Is nitrogen dioxide a pollutant

Across the ocean in Los Angeles, California, residents here often notice that the Los Angeles skyline is often shrouded in a reddish-brown haze that blurs the view, revealing visible air pollution in the area that makes it difficult to see for miles in any direction.

One component of this smog is nitrogen dioxide (NO2), an irritating air pollutant that irritates the respiratory tract and can trigger asthma or other illnesses. Scientists scanned the skies over dozens of U.S. cities and made a startling discovery about the haze that hangs over Los Angeles: air quality improvements in the Los Angeles area have come to a virtual standstill because of the abundance of nitrogen oxide pollutants here.

Is nitrogen dioxide a pollutant
Is nitrogen dioxide a pollutant

Nitrogen oxides, a combination of nitric oxide (NO) and nitrogen dioxide (NO2), are produced by motor vehicles and industrial machinery such as power plants, boilers, turbines, and cement kilns. When NOx molecules mix with volatile organic compounds (VOCs) from vehicles and a wide range of household and commercial products and are exposed to sunlight, they form pollutants such as ozone. In cities like Los Angeles, Memphis, and Washington, D.C., NOx lifetimes declined from 2006 to about 2010. Then it began to pick up again, especially in Los Angeles, once considered one of the most polluted areas in the U.S. for nitrogen dioxide and other pollutants.

A team of scientists used data from ground-based instruments and monitoring instruments aboard the European Space Agency’s Sentinel-5P satellite to map the amount of nitrogen dioxide in California’s air down to the neighborhood level. The team also quantified concentrations near different types of properties within those neighborhoods. The dark orange areas in this map show where nitrogen dioxide concentrations were highest in 2018 and 2019. Nitrogen dioxide concentrations are significantly higher in urban population centers such as Los Angeles, San Jose, and San Francisco.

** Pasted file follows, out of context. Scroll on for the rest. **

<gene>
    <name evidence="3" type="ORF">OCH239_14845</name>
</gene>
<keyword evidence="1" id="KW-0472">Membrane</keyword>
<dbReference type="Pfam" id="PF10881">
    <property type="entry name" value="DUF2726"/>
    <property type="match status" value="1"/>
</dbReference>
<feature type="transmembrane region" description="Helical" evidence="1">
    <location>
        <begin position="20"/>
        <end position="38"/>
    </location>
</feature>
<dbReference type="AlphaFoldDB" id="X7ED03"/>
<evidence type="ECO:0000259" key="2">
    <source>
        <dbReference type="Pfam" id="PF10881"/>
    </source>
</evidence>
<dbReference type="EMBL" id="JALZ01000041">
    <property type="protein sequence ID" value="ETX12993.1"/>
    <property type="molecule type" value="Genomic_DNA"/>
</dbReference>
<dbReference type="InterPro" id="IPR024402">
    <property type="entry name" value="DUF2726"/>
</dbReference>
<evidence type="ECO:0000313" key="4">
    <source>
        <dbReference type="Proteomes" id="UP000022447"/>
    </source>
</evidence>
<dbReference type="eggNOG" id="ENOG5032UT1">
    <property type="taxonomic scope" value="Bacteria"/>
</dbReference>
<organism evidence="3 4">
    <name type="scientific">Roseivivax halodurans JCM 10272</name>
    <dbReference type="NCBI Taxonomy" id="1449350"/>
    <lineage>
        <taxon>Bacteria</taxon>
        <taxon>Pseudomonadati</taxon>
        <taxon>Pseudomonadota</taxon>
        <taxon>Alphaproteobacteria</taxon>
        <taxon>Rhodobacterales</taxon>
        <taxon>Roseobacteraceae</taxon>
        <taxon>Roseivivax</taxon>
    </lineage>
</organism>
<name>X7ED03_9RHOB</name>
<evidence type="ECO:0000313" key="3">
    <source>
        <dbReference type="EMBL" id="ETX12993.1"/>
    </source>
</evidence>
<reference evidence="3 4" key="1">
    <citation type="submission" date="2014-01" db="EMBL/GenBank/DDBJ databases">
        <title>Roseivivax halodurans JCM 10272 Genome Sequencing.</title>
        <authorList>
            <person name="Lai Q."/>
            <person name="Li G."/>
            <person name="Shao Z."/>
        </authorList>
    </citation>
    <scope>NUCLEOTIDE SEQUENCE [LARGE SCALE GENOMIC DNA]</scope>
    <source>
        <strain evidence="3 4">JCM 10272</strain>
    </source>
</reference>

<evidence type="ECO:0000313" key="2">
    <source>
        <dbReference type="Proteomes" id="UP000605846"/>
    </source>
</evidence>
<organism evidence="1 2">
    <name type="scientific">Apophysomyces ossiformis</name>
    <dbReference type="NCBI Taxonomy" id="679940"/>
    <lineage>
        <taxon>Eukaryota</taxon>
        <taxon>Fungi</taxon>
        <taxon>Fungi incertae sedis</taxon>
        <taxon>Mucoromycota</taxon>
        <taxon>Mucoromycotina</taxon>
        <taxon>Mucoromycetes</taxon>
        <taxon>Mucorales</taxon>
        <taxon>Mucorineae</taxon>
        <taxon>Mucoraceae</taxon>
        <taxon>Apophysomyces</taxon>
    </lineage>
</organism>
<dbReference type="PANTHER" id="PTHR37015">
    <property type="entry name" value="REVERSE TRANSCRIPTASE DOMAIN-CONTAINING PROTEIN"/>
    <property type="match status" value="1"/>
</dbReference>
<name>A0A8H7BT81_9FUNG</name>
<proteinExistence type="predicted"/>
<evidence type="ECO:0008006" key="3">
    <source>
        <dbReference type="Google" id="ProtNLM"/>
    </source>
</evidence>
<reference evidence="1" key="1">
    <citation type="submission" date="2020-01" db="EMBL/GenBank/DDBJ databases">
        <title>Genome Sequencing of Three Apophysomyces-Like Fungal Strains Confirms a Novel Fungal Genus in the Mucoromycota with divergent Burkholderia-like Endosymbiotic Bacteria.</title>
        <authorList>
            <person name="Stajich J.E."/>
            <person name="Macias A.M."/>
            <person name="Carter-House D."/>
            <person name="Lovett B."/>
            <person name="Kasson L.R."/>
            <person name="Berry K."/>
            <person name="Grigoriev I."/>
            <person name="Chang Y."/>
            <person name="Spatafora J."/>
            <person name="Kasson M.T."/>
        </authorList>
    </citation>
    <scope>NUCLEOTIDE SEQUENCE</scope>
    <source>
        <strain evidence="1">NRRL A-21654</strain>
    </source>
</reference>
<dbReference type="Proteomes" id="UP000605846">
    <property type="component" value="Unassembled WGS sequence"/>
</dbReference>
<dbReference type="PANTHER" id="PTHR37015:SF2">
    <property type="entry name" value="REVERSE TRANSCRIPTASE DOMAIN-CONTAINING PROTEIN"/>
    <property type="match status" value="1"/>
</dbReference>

Nitrogen dioxide monitoring
Nitrogen dioxide monitoring

Corridors with high NO2 concentrations can also be seen along major arterials in California: State Route 99, Highway 5, and Highway 101. Cars and trucks are a major source of nitrogen dioxide, a byproduct of fossil fuel combustion, so it is not surprising that air pollutant levels are high near roadways.

Researchers have also found high levels of nitrogen dioxide near infrastructure in Los Angeles-researchers have noted high levels of nitrogen dioxide near some food processing plants and high-rise apartments. Some researchers believe that some of the nitrogen dioxide in the air near high-rise apartments comes from the high density of vehicular activity here, but for food processing plants and other food-processing facilities, fossil-fuel-burning equipment, such as space heaters, water heaters, natural gas furnaces, and ovens, may also be a nitrogen dioxide producer and pose a hazard to denser populations in the area.

Nitrogen dioxide sensor

In fact, nitrogen dioxide is a common atmospheric pollutant in many countries and regions around the world, except in the U.S. In addition to posing a hazard to human health, nitrogen dioxide can lead to environmental problems such as acid rain, photochemical smog, and the greenhouse effect, so accurately determining the concentration of nitrogen dioxide in the ambient air is important for environmental protection and health monitoring.

Nitrogen dioxide sensors FS01901 is a fuel cell type electrochemical gas sensor, the working electrode and the opposite electrode on the reduction reaction and the release of charge to form a current, the size of the resulting current and the concentration of nitrogen dioxide is proportional to the Faraday’s law, through the size of the test current can be determined by the concentration of nitrogen dioxide high and low.

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